Early this afternoon, Dan Brooks of BrooksBaseball.net and BaseballProspectus.com released his latest tool for pitcher analysis using the PitchFX system. The tool allows you to create a sortable table based upon a number of factors, namely year, pitch type, and pitch characteristics. I was interested in using the information to look at Ricky Romero after reading an article on Drunk Jays Fans by Andrew Stoeten last Thursday in which, with analysis from Jon Hale of The Mockingbird, he wondered whether Romero’s changeup had become too good. By that, he meant the break had advanced to the point where he couldn’t keep it in the strike zone, and hitters were refusing to offer at the pitch.
When comparing 2012 Ricky Romero to the 2011 edition, his point becomes glaringly clear. In 2011, Romero had the 3rd highest whiff rate on changeups (minimum 200 thrown) in all of baseball, behind only Cole Hamels and Edison Volquez. Hitters missed on 44.74% of their swings against changeups thrown by Toronto’s ace, and even when they did make contact, it was weak. His 4.80 GB/FB ratio with the pitch was 4th in all of baseball, behind A.J. Burnett, Carlos Carrasco, and Zach Britton. In terms of velocity, the changeup was thrown at a very crisp average of 85.75 mph.
The 2012 seasons tells a different story, and as we’ve seen for five-plus months, this story has a far worse ending. Romero’s whiff rate on the changeup has plummeted to 33.67%; an 11% drop. After ranking 3rd last season, his whiff rate ranks just 31st in baseball this year, with the same 200 pitch minimum. Both the GB/FB ratio and average velocity are down significantly as well, sitting at 2.64 and 83.55 mph respectively.
In terms of vertical movement, the break on the changeup has increased over two inches since the 2009 season. As Jon Hale writes in his analysis, the depth of Romero’s changeup this season is six inches greater than the average left handed pitcher. While that may sound like a good thing, it needs to be remembered that the main purpose of a changeup is to look like a fastball out of the pitcher’s hand. Then, instead of cutting the plate where the hitter is expecting, the pitch tumbles and dies, forcing a swing that is both early and above the ball. The movement on Romero’s changeup has become so extreme it no longer looks like his fastball. Hitters are able to pick it up early, and simply let it go by for a low ball. Not only has this resulted in a spiked walk rate, but his fastball is now living on an island. Instead of the changeup complementing his fastball and making it jump up on hitters unexpectedly as they have off-speed in the back of their mind, they’re able to sit on the pitch knowing Romero needs to throw it over the plate for a strike. The end result – a high walk rate, a high batting average against, and low confidence in our former ace.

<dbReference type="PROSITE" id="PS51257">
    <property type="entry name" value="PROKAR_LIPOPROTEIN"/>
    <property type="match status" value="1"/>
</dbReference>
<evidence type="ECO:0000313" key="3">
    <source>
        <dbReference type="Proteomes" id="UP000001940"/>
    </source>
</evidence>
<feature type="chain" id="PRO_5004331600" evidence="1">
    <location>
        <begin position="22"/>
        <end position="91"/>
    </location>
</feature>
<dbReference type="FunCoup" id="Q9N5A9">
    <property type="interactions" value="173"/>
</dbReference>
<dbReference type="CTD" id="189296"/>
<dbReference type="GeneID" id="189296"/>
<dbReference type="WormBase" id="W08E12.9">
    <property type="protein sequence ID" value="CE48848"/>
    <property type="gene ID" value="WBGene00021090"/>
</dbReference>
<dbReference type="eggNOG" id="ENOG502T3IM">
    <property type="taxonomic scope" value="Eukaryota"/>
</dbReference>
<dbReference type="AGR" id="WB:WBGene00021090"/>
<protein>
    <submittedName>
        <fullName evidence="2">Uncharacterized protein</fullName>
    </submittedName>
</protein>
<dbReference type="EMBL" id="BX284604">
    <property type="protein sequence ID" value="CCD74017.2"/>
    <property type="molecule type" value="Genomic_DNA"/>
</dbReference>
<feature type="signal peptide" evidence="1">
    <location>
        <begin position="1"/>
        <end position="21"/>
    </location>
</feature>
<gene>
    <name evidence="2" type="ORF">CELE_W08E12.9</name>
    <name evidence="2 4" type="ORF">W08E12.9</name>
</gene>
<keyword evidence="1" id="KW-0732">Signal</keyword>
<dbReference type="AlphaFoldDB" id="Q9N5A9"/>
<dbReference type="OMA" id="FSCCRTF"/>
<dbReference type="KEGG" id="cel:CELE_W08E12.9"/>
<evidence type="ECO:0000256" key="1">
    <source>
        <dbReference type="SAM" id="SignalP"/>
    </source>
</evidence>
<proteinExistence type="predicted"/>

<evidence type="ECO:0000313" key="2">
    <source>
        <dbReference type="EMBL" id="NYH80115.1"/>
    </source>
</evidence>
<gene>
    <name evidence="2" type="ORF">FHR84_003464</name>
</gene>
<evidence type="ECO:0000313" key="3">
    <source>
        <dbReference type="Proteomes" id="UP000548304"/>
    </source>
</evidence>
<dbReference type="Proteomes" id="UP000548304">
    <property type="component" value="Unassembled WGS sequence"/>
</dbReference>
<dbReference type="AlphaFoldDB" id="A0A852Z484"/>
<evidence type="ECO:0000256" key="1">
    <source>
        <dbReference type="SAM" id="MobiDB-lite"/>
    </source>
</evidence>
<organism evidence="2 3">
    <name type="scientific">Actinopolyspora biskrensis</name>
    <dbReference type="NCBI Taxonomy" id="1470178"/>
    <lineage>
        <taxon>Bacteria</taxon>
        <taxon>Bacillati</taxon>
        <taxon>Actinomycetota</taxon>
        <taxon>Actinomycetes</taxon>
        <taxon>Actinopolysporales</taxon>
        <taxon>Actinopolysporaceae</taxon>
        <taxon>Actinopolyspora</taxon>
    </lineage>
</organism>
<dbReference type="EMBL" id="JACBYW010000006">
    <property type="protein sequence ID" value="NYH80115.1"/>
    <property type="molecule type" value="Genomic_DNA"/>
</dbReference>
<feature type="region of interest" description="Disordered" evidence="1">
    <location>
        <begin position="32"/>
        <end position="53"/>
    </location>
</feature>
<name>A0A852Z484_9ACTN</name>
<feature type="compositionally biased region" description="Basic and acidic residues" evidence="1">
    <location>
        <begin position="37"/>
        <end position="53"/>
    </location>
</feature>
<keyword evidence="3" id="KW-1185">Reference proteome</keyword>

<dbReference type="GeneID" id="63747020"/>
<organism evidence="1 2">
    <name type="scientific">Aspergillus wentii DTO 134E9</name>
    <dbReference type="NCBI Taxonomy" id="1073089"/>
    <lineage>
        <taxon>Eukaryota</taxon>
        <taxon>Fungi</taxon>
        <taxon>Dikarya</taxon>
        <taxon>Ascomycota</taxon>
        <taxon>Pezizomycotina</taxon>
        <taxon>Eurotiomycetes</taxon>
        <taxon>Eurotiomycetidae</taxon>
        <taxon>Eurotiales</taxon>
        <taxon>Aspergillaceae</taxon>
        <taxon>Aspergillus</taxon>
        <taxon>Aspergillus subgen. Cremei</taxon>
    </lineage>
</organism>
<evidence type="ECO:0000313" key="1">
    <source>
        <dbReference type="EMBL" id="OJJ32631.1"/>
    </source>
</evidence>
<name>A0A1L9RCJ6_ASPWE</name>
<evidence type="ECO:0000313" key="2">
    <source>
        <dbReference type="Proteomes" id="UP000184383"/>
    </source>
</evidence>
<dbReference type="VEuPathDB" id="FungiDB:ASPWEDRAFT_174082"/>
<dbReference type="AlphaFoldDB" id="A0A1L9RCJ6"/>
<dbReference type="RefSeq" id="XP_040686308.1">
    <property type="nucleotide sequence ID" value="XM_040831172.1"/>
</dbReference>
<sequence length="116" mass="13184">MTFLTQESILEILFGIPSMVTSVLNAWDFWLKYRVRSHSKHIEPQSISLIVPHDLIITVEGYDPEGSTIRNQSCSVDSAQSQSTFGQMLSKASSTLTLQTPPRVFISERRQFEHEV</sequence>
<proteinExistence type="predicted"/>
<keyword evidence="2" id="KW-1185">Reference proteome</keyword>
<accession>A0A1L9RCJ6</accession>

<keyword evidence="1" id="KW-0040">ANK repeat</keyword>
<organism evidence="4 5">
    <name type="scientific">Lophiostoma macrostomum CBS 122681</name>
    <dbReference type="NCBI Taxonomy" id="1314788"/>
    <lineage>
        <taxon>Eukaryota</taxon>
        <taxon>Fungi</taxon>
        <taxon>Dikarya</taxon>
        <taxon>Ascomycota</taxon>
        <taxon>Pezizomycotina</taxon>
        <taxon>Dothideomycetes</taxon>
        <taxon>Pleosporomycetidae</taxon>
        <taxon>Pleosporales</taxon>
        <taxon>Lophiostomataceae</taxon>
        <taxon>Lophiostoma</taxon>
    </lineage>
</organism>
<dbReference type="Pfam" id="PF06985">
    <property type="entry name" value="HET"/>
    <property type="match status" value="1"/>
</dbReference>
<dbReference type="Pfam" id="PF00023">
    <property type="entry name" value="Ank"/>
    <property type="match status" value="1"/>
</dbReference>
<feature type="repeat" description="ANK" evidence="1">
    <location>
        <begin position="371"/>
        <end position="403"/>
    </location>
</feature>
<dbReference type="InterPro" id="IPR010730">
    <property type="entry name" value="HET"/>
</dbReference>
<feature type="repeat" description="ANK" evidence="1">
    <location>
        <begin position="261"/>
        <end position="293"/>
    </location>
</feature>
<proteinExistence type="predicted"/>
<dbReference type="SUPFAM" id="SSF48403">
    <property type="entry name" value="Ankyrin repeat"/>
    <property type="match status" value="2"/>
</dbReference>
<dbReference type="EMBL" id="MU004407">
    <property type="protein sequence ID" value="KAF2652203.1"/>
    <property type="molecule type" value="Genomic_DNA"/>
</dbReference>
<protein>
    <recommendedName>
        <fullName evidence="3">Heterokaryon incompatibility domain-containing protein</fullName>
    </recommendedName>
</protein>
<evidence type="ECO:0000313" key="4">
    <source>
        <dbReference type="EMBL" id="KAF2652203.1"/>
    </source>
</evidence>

As simple as it sounds, the best remedy for Romero may be to throw a firmer changeup. In 2009 through 2011 – his first three seasons – Romero’s changeup averaged 84.36, 84.52, and 85.75 mph respectively. Returning to that level of velocity is a surefire way to flatten out the changeup enough to make it once again enticing to swing at. It’s his best pitch, and Romero goes as the changeup goes. If he hopes to avoid a repeat of this season and get back to confounding the opposition, his changeup – not his mechanics or command – needs to be the focus of his offseason.